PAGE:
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Article
June 1991

Machado-Joseph Disease or Not?

Author Affiliations

Neurology Service Brockton-West Roxbury Veterans Administration Medical Center 1400 VFW Parkway West Roxbury, MA 02132

Arch Neurol. 1991;48(6):570. doi:10.1001/archneur.1991.00530180018010
Abstract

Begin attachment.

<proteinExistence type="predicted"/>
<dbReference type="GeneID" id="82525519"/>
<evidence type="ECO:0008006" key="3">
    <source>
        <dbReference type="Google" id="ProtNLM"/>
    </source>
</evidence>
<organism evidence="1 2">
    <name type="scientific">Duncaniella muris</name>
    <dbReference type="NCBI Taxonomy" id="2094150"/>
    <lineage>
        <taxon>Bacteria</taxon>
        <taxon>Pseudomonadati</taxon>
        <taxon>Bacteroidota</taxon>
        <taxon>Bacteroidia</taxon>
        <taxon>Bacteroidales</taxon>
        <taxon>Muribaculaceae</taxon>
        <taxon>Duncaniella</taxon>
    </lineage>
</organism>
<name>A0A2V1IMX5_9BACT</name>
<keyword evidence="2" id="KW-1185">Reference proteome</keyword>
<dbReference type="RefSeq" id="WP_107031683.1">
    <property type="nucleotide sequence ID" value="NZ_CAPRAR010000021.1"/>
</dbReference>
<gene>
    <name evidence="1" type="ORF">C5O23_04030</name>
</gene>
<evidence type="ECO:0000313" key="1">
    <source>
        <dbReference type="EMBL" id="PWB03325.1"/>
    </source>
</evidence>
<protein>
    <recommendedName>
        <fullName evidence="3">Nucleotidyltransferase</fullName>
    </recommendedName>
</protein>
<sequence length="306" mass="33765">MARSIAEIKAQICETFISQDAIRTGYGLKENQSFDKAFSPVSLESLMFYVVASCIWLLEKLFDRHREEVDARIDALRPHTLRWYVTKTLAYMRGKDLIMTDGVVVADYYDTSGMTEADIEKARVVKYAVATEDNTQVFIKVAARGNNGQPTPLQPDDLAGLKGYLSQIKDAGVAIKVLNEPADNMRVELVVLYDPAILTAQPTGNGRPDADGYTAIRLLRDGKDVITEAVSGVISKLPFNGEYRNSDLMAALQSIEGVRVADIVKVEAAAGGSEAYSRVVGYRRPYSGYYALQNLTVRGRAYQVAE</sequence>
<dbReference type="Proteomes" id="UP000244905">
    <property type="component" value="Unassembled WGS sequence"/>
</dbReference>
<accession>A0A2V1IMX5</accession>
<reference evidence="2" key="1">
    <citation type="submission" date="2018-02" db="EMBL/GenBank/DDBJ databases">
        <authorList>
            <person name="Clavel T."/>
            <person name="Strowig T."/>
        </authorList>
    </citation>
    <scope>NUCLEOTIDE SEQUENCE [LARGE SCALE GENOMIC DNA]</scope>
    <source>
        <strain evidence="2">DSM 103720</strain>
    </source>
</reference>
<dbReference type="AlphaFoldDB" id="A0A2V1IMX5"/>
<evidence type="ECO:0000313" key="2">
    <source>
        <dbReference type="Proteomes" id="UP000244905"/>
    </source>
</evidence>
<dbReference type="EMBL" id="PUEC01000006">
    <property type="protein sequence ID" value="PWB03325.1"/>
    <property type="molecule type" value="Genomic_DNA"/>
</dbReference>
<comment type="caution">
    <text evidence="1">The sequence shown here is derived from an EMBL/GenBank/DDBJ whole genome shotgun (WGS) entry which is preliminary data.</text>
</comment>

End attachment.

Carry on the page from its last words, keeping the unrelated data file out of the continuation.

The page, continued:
To the Editor.  —Eto and coworkers1 describe 12 patients with a hereditary ataxia they believe most closely resembles spinopontine atrophy as described by Boiler and Segarra2 in a large Rhode Island kindred, the family W, of English extraction. I have had contact with this family. One patient from the family actually appears in the literature twice, as patient 2 in the report on spinopontine atrophy by Pogacar et al,3 and again as a patient with olivopontocerebellar atrophy in the writings of Huang and Plaitakis.4 The distinctions between spinopontine atrophy and olivopontocerebellar atrophy seem slight indeed on clinical or pathologic grounds.Eto et al1 compare spinopontine atrophy to Machado-Joseph disease and note the many similarities. Machado-Joseph disease is distinctive primarily in its geographic source. Many hundreds of patients and nonaffected family members of Azorean lineage have been examined, and cultured cell lines established from those individuals

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